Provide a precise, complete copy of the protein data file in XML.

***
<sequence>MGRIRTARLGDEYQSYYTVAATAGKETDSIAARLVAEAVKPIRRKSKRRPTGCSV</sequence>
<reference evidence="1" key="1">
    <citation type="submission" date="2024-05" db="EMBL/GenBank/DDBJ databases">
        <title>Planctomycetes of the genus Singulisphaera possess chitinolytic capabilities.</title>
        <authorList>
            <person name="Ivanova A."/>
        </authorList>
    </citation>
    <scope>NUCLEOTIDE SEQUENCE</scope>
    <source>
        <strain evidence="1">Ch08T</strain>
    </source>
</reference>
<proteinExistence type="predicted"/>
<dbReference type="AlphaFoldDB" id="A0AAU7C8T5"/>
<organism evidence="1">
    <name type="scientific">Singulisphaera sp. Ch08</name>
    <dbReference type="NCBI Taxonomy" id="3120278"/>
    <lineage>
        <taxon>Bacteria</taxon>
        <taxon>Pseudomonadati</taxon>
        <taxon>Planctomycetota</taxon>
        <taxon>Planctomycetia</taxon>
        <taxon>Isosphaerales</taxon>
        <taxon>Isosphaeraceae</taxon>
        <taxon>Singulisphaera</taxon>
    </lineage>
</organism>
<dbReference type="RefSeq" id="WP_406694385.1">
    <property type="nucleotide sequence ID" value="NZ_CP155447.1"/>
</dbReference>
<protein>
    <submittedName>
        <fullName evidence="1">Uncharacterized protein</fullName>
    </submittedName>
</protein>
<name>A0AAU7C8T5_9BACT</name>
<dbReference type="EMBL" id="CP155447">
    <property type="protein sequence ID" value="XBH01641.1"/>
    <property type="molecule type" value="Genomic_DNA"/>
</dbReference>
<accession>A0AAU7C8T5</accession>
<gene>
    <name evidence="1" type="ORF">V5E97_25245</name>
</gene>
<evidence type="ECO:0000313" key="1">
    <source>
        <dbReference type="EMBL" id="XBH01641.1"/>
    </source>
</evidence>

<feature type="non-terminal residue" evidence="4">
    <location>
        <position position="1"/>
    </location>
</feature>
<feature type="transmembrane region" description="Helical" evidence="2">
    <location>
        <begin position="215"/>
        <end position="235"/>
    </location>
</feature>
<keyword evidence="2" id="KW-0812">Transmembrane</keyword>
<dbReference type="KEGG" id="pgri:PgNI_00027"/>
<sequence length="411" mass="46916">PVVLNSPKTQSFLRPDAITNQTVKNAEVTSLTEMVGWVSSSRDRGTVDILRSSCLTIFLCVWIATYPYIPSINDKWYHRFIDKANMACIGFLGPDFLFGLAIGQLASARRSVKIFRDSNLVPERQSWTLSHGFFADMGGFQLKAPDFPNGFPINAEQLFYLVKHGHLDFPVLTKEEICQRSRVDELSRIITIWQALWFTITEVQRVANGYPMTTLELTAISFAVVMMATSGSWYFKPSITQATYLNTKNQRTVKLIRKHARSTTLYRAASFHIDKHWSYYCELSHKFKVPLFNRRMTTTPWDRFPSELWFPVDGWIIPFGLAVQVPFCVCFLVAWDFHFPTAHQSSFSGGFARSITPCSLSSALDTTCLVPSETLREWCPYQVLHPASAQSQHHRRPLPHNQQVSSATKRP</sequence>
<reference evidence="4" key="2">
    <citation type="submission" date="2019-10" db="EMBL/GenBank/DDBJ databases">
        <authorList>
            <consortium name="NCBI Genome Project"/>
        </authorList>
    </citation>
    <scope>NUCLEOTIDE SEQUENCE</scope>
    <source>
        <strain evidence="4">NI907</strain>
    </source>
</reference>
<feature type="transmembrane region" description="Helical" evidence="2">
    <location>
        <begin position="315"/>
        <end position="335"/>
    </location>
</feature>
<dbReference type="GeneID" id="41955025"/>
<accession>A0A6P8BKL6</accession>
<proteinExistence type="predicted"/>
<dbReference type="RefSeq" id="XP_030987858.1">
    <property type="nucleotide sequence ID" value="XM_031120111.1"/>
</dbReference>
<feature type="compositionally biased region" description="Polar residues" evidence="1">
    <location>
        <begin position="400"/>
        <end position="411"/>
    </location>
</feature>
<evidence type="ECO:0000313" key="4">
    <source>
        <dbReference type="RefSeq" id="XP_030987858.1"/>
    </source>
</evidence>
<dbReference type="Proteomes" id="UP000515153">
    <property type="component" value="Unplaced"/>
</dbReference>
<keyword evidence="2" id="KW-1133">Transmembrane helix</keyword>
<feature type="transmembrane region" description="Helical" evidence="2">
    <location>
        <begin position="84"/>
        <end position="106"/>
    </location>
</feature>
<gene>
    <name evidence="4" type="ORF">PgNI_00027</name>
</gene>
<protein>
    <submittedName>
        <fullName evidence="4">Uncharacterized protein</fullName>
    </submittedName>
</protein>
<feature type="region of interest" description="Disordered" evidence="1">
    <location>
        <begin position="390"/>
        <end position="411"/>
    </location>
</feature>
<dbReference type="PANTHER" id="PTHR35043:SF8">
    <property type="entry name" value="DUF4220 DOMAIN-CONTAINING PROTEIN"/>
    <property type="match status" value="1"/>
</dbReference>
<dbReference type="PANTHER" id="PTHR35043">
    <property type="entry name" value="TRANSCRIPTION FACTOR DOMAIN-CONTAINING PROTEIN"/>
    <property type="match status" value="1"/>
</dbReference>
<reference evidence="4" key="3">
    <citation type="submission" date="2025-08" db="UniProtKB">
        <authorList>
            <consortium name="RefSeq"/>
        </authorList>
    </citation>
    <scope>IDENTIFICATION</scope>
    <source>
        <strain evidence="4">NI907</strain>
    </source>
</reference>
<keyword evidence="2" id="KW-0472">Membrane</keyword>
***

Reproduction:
<sequence>MGRIRTARLGDEYQSYYTVAATAGKETDSIAARLVAEAVKPIRRKSKRRPTGCSV</sequence>
<reference evidence="1" key="1">
    <citation type="submission" date="2024-05" db="EMBL/GenBank/DDBJ databases">
        <title>Planctomycetes of the genus Singulisphaera possess chitinolytic capabilities.</title>
        <authorList>
            <person name="Ivanova A."/>
        </authorList>
    </citation>
    <scope>NUCLEOTIDE SEQUENCE</scope>
    <source>
        <strain evidence="1">Ch08T</strain>
    </source>
</reference>
<proteinExistence type="predicted"/>
<dbReference type="AlphaFoldDB" id="A0AAU7C8T5"/>
<organism evidence="1">
    <name type="scientific">Singulisphaera sp. Ch08</name>
    <dbReference type="NCBI Taxonomy" id="3120278"/>
    <lineage>
        <taxon>Bacteria</taxon>
        <taxon>Pseudomonadati</taxon>
        <taxon>Planctomycetota</taxon>
        <taxon>Planctomycetia</taxon>
        <taxon>Isosphaerales</taxon>
        <taxon>Isosphaeraceae</taxon>
        <taxon>Singulisphaera</taxon>
    </lineage>
</organism>
<dbReference type="RefSeq" id="WP_406694385.1">
    <property type="nucleotide sequence ID" value="NZ_CP155447.1"/>
</dbReference>
<protein>
    <submittedName>
        <fullName evidence="1">Uncharacterized protein</fullName>
    </submittedName>
</protein>
<name>A0AAU7C8T5_9BACT</name>
<dbReference type="EMBL" id="CP155447">
    <property type="protein sequence ID" value="XBH01641.1"/>
    <property type="molecule type" value="Genomic_DNA"/>
</dbReference>
<accession>A0AAU7C8T5</accession>
<gene>
    <name evidence="1" type="ORF">V5E97_25245</name>
</gene>
<evidence type="ECO:0000313" key="1">
    <source>
        <dbReference type="EMBL" id="XBH01641.1"/>
    </source>
</evidence>

<feature type="non-terminal residue" evidence="4">
    <location>
        <position position="1"/>
    </location>
</feature>
<feature type="transmembrane region" description="Helical" evidence="2">
    <location>
        <begin position="215"/>
        <end position="235"/>
    </location>
</feature>
<keyword evidence="2" id="KW-0812">Transmembrane</keyword>
<dbReference type="KEGG" id="pgri:PgNI_00027"/>
<sequence length="411" mass="46916">PVVLNSPKTQSFLRPDAITNQTVKNAEVTSLTEMVGWVSSSRDRGTVDILRSSCLTIFLCVWIATYPYIPSINDKWYHRFIDKANMACIGFLGPDFLFGLAIGQLASARRSVKIFRDSNLVPERQSWTLSHGFFADMGGFQLKAPDFPNGFPINAEQLFYLVKHGHLDFPVLTKEEICQRSRVDELSRIITIWQALWFTITEVQRVANGYPMTTLELTAISFAVVMMATSGSWYFKPSITQATYLNTKNQRTVKLIRKHARSTTLYRAASFHIDKHWSYYCELSHKFKVPLFNRRMTTTPWDRFPSELWFPVDGWIIPFGLAVQVPFCVCFLVAWDFHFPTAHQSSFSGGFARSITPCSLSSALDTTCLVPSETLREWCPYQVLHPASAQSQHHRRPLPHNQQVSSATKRP</sequence>
<reference evidence="4" key="2">
    <citation type="submission" date="2019-10" db="EMBL/GenBank/DDBJ databases">
        <authorList>
            <consortium name="NCBI Genome Project"/>
        </authorList>
    </citation>
    <scope>NUCLEOTIDE SEQUENCE</scope>
    <source>
        <strain evidence="4">NI907</strain>
    </source>
</reference>
<feature type="transmembrane region" description="Helical" evidence="2">
    <location>
        <begin position="315"/>
        <end position="335"/>
    </location>
</feature>
<dbReference type="GeneID" id="41955025"/>
<accession>A0A6P8BKL6</accession>
<proteinExistence type="predicted"/>
<dbReference type="RefSeq" id="XP_030987858.1">
    <property type="nucleotide sequence ID" value="XM_031120111.1"/>
</dbReference>
<feature type="compositionally biased region" description="Polar residues" evidence="1">
    <location>
        <begin position="400"/>
        <end position="411"/>
    </location>
</feature>
<evidence type="ECO:0000313" key="4">
    <source>
        <dbReference type="RefSeq" id="XP_030987858.1"/>
    </source>
</evidence>
<dbReference type="Proteomes" id="UP000515153">
    <property type="component" value="Unplaced"/>
</dbReference>
<keyword evidence="2" id="KW-1133">Transmembrane helix</keyword>
<feature type="transmembrane region" description="Helical" evidence="2">
    <location>
        <begin position="84"/>
        <end position="106"/>
    </location>
</feature>
<gene>
    <name evidence="4" type="ORF">PgNI_00027</name>
</gene>
<protein>
    <submittedName>
        <fullName evidence="4">Uncharacterized protein</fullName>
    </submittedName>
</protein>
<feature type="region of interest" description="Disordered" evidence="1">
    <location>
        <begin position="390"/>
        <end position="411"/>
    </location>
</feature>
<dbReference type="PANTHER" id="PTHR35043:SF8">
    <property type="entry name" value="DUF4220 DOMAIN-CONTAINING PROTEIN"/>
    <property type="match status" value="1"/>
</dbReference>
<dbReference type="PANTHER" id="PTHR35043">
    <property type="entry name" value="TRANSCRIPTION FACTOR DOMAIN-CONTAINING PROTEIN"/>
    <property type="match status" value="1"/>
</dbReference>
<reference evidence="4" key="3">
    <citation type="submission" date="2025-08" db="UniProtKB">
        <authorList>
            <consortium name="RefSeq"/>
        </authorList>
    </citation>
    <scope>IDENTIFICATION</scope>
    <source>
        <strain evidence="4">NI907</strain>
    </source>
</reference>
<keyword evidence="2" id="KW-0472">Membrane</keyword>